Moving Mom

It’s a challenge raising an older parent. They don’t listen. They have a mind of their own, and insist on making their own decisions.

After many weeks of work and planning, mom is moved into her new home. I think she’s going to like it. Last night we moved in her clothes and her groceries, and today the movers came to take the furniture from the old house to the new house. It will take her a little while to get as organized as she would like to be, but she’ll do it.

Just over three years ago we had a big scare with mom. She had a terrible fall down some stairs and suffered a broken neck. Her injuries were serious, but with patience and excellent medical care she recovered. Ever since then I have encouraged her to consider one floor living. In these intervening years her knees have been more and more troubling to her, and walking up and down the stairs in her home has become harder and harder.

I admit to being an instigator in her decision to move, but honestly never thought that it would mean moving into a new home. An apartment seemed like a good idea. I have been telling mom for years now that because she is in pretty good health for an 85-year old, she is still able to live life on her own terms. She has the ability to make her own decisions to protect the lifestyle she wants, which includes maintaining her social life, some volunteer work, her garden club, her book club, the concerts she enjoys attending, the custom sewing and alteration work she enjoys, and the piano lessons she began just a few years ago.

So, it turns out that mom was actually listening to me, and chose to make a decision. She made an informed decision. She looked at all of the apartment options in her community, but the drawbacks meant giving up her piano and her sewing work. She even looked into having one of those electric chair lifts installed on the staircase at her old home, but it was impossible on her very curvy stairs. Then she turned to looking at single story homes. There aren’t many in the town where mom lives, at least not many in her price range. But she found one and invited me to come along for a look. It had tremendous potential under the heavy plush carpet, palm leaf ceiling fan, and dark and dingy brick fireplace. We went through it carefully together then went back to her house for a very long talk about the ramifications.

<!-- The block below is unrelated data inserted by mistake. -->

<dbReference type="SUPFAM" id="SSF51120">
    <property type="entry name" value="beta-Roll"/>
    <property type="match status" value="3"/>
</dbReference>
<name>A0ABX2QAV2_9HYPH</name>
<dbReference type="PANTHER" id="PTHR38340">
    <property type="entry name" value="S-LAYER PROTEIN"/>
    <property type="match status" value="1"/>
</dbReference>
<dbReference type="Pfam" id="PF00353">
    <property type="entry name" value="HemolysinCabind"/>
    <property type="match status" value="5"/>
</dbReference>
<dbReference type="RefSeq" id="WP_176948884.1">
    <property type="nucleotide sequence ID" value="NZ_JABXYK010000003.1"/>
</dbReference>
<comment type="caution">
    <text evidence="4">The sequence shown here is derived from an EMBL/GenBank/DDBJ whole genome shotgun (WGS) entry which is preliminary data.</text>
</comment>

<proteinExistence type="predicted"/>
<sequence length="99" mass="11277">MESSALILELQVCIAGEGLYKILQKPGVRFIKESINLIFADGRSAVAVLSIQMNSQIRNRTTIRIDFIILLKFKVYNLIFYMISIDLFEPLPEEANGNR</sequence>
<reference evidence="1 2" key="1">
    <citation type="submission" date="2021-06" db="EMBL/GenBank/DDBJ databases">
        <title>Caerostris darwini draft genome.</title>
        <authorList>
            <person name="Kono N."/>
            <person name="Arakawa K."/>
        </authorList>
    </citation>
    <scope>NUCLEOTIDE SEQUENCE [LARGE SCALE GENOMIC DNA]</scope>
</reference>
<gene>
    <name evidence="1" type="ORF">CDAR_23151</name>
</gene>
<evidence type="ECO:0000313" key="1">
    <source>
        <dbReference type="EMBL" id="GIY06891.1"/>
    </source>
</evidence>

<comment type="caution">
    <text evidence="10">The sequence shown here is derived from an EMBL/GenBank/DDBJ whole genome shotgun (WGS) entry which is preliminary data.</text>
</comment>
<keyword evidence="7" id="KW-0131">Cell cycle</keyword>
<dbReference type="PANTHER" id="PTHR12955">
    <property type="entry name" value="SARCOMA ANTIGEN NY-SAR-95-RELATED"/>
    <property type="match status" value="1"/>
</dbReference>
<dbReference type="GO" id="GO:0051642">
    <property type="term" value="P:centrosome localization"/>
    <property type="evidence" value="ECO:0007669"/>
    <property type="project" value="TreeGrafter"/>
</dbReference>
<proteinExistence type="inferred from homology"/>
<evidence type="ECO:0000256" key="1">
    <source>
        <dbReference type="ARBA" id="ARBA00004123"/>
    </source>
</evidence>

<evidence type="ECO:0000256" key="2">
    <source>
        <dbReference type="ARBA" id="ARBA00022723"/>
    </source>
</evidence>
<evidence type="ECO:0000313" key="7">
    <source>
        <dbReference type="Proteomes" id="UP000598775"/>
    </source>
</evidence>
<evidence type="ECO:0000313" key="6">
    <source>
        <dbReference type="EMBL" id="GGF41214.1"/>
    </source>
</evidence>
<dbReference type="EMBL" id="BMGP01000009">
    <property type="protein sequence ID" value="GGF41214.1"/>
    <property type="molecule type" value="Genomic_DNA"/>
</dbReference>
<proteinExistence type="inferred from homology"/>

“Do you think I can do this?” Mom asked.

“You won’t be in it alone,” I assured her. “I’ll help.” I never commit for my siblings, but fortunately for mom and for me, two of my sisters also jumped in with both feet to help out.

Mom's new living room.

Mom’s new living room.

Throughout the process of going through her things to decide what to keep and what to get rid of, selling the old house, and getting the new house ready to move into, mom developed a little anxiety. So did I. Along the way, the little pep talks I gave her were as much for my benefit as hers. “It’s an adventure,” I kept repeating.

It has been an adventure, and it’s not done yet. She is planning a complete kitchen remodel over the next few months. The house was built in 1950, and it is apparent that the kitchen hasn’t been upgraded since. But the new home is about two thirds the size of the old one, will be less to clean and take care of, has a very small yard, and will suit her lifestyle just right.

Honestly, mom knows that very few people take on a project like this in their mid-80’s. Very few people would have the guts to try. I admire mom for taking it on. She knows she couldn’t have done it alone, and is grateful for the help of her daughters. We are happy to know that mom will be safer, while maintaining her independence. It’s a win-win. It’s an adventure, for an 85-year old and for her daughters.

Tonight, after her major pieces of furniture were arranged, her computer was set up, most of her kitchen stuff was put away, her bed was made, and the bathroom furnished with towels and toiletries, we stood together for a moment to take it all in. After a very busy day, the new house looks like hers.

She has known for some time that she could no longer cope with the stairs at her old house. Sure, I prodded her along towards a decision, but in the end the decision was hers. I think she made a good one, and hope she enjoys this new place for many years to come.


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